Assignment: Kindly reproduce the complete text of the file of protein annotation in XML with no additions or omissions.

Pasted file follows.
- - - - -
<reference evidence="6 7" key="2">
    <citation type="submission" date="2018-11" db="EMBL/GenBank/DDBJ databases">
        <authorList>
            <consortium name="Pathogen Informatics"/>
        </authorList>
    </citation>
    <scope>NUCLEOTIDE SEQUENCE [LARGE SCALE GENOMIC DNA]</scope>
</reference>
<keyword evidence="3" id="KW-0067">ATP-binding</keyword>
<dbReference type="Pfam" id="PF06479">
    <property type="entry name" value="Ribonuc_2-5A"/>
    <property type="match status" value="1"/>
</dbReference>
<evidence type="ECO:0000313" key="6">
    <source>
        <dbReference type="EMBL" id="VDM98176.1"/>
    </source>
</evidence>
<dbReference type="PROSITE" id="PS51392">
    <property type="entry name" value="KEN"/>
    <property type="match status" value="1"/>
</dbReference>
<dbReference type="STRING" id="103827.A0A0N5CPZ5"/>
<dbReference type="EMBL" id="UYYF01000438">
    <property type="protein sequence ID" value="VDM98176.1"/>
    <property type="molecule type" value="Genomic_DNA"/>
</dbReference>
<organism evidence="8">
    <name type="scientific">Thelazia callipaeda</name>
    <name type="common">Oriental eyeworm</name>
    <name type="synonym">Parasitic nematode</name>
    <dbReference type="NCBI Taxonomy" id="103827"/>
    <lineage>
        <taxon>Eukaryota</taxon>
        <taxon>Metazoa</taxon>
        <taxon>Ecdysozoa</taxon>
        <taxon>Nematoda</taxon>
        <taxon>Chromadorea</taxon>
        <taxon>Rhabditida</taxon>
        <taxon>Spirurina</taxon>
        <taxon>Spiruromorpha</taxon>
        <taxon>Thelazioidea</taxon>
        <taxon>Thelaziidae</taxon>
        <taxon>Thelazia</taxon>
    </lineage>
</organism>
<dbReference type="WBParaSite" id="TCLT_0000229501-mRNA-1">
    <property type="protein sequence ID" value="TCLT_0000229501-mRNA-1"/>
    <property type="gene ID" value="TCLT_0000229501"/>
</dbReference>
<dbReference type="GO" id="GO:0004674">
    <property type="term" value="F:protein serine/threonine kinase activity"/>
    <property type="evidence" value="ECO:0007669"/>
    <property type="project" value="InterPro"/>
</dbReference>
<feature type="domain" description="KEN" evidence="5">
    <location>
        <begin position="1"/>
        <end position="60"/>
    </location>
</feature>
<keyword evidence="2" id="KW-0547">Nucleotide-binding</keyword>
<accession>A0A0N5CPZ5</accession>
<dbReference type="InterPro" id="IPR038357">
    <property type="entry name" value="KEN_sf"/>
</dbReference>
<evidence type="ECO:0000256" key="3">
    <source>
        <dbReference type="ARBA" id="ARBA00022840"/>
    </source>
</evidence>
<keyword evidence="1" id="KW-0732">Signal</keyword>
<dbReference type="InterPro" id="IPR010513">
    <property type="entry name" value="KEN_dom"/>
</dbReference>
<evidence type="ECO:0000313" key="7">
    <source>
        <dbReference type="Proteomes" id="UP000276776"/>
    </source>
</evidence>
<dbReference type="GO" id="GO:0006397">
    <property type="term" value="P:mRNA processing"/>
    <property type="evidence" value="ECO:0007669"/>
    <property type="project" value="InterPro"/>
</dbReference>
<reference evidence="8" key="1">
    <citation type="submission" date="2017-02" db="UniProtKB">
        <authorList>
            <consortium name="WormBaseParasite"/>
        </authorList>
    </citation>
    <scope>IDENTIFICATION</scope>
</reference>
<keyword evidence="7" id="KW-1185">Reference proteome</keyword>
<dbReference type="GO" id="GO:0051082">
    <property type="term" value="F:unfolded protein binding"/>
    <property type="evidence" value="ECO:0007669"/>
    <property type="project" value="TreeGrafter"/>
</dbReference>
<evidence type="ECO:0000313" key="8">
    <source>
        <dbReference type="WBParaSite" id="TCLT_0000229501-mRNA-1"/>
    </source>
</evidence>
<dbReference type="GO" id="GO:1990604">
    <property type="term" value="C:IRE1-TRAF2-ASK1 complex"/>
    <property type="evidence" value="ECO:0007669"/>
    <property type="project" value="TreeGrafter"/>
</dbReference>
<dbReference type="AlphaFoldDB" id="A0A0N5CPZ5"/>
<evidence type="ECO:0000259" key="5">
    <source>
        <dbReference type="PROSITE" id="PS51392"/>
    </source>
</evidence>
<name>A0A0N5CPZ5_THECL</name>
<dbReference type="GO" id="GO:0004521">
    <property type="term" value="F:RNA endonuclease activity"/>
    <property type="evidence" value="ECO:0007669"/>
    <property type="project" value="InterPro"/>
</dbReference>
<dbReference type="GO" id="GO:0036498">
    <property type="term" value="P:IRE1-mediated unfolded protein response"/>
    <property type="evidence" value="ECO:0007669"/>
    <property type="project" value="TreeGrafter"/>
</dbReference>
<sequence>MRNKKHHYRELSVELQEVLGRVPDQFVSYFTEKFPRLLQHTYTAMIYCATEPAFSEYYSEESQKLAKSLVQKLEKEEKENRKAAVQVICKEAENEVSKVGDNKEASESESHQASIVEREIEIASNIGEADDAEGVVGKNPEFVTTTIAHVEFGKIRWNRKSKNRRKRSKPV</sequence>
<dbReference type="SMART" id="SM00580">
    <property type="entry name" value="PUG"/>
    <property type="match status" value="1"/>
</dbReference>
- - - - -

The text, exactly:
<reference evidence="6 7" key="2">
    <citation type="submission" date="2018-11" db="EMBL/GenBank/DDBJ databases">
        <authorList>
            <consortium name="Pathogen Informatics"/>
        </authorList>
    </citation>
    <scope>NUCLEOTIDE SEQUENCE [LARGE SCALE GENOMIC DNA]</scope>
</reference>
<keyword evidence="3" id="KW-0067">ATP-binding</keyword>
<dbReference type="Pfam" id="PF06479">
    <property type="entry name" value="Ribonuc_2-5A"/>
    <property type="match status" value="1"/>
</dbReference>
<evidence type="ECO:0000313" key="6">
    <source>
        <dbReference type="EMBL" id="VDM98176.1"/>
    </source>
</evidence>
<dbReference type="PROSITE" id="PS51392">
    <property type="entry name" value="KEN"/>
    <property type="match status" value="1"/>
</dbReference>
<dbReference type="STRING" id="103827.A0A0N5CPZ5"/>
<dbReference type="EMBL" id="UYYF01000438">
    <property type="protein sequence ID" value="VDM98176.1"/>
    <property type="molecule type" value="Genomic_DNA"/>
</dbReference>
<organism evidence="8">
    <name type="scientific">Thelazia callipaeda</name>
    <name type="common">Oriental eyeworm</name>
    <name type="synonym">Parasitic nematode</name>
    <dbReference type="NCBI Taxonomy" id="103827"/>
    <lineage>
        <taxon>Eukaryota</taxon>
        <taxon>Metazoa</taxon>
        <taxon>Ecdysozoa</taxon>
        <taxon>Nematoda</taxon>
        <taxon>Chromadorea</taxon>
        <taxon>Rhabditida</taxon>
        <taxon>Spirurina</taxon>
        <taxon>Spiruromorpha</taxon>
        <taxon>Thelazioidea</taxon>
        <taxon>Thelaziidae</taxon>
        <taxon>Thelazia</taxon>
    </lineage>
</organism>
<dbReference type="WBParaSite" id="TCLT_0000229501-mRNA-1">
    <property type="protein sequence ID" value="TCLT_0000229501-mRNA-1"/>
    <property type="gene ID" value="TCLT_0000229501"/>
</dbReference>
<dbReference type="GO" id="GO:0004674">
    <property type="term" value="F:protein serine/threonine kinase activity"/>
    <property type="evidence" value="ECO:0007669"/>
    <property type="project" value="InterPro"/>
</dbReference>
<feature type="domain" description="KEN" evidence="5">
    <location>
        <begin position="1"/>
        <end position="60"/>
    </location>
</feature>
<keyword evidence="2" id="KW-0547">Nucleotide-binding</keyword>
<accession>A0A0N5CPZ5</accession>
<dbReference type="InterPro" id="IPR038357">
    <property type="entry name" value="KEN_sf"/>
</dbReference>
<evidence type="ECO:0000256" key="3">
    <source>
        <dbReference type="ARBA" id="ARBA00022840"/>
    </source>
</evidence>
<keyword evidence="1" id="KW-0732">Signal</keyword>
<dbReference type="InterPro" id="IPR010513">
    <property type="entry name" value="KEN_dom"/>
</dbReference>
<evidence type="ECO:0000313" key="7">
    <source>
        <dbReference type="Proteomes" id="UP000276776"/>
    </source>
</evidence>
<dbReference type="GO" id="GO:0006397">
    <property type="term" value="P:mRNA processing"/>
    <property type="evidence" value="ECO:0007669"/>
    <property type="project" value="InterPro"/>
</dbReference>
<reference evidence="8" key="1">
    <citation type="submission" date="2017-02" db="UniProtKB">
        <authorList>
            <consortium name="WormBaseParasite"/>
        </authorList>
    </citation>
    <scope>IDENTIFICATION</scope>
</reference>
<keyword evidence="7" id="KW-1185">Reference proteome</keyword>
<dbReference type="GO" id="GO:0051082">
    <property type="term" value="F:unfolded protein binding"/>
    <property type="evidence" value="ECO:0007669"/>
    <property type="project" value="TreeGrafter"/>
</dbReference>
<evidence type="ECO:0000313" key="8">
    <source>
        <dbReference type="WBParaSite" id="TCLT_0000229501-mRNA-1"/>
    </source>
</evidence>
<dbReference type="GO" id="GO:1990604">
    <property type="term" value="C:IRE1-TRAF2-ASK1 complex"/>
    <property type="evidence" value="ECO:0007669"/>
    <property type="project" value="TreeGrafter"/>
</dbReference>
<dbReference type="AlphaFoldDB" id="A0A0N5CPZ5"/>
<evidence type="ECO:0000259" key="5">
    <source>
        <dbReference type="PROSITE" id="PS51392"/>
    </source>
</evidence>
<name>A0A0N5CPZ5_THECL</name>
<dbReference type="GO" id="GO:0004521">
    <property type="term" value="F:RNA endonuclease activity"/>
    <property type="evidence" value="ECO:0007669"/>
    <property type="project" value="InterPro"/>
</dbReference>
<dbReference type="GO" id="GO:0036498">
    <property type="term" value="P:IRE1-mediated unfolded protein response"/>
    <property type="evidence" value="ECO:0007669"/>
    <property type="project" value="TreeGrafter"/>
</dbReference>
<sequence>MRNKKHHYRELSVELQEVLGRVPDQFVSYFTEKFPRLLQHTYTAMIYCATEPAFSEYYSEESQKLAKSLVQKLEKEEKENRKAAVQVICKEAENEVSKVGDNKEASESESHQASIVEREIEIASNIGEADDAEGVVGKNPEFVTTTIAHVEFGKIRWNRKSKNRRKRSKPV</sequence>
<dbReference type="SMART" id="SM00580">
    <property type="entry name" value="PUG"/>
    <property type="match status" value="1"/>
</dbReference>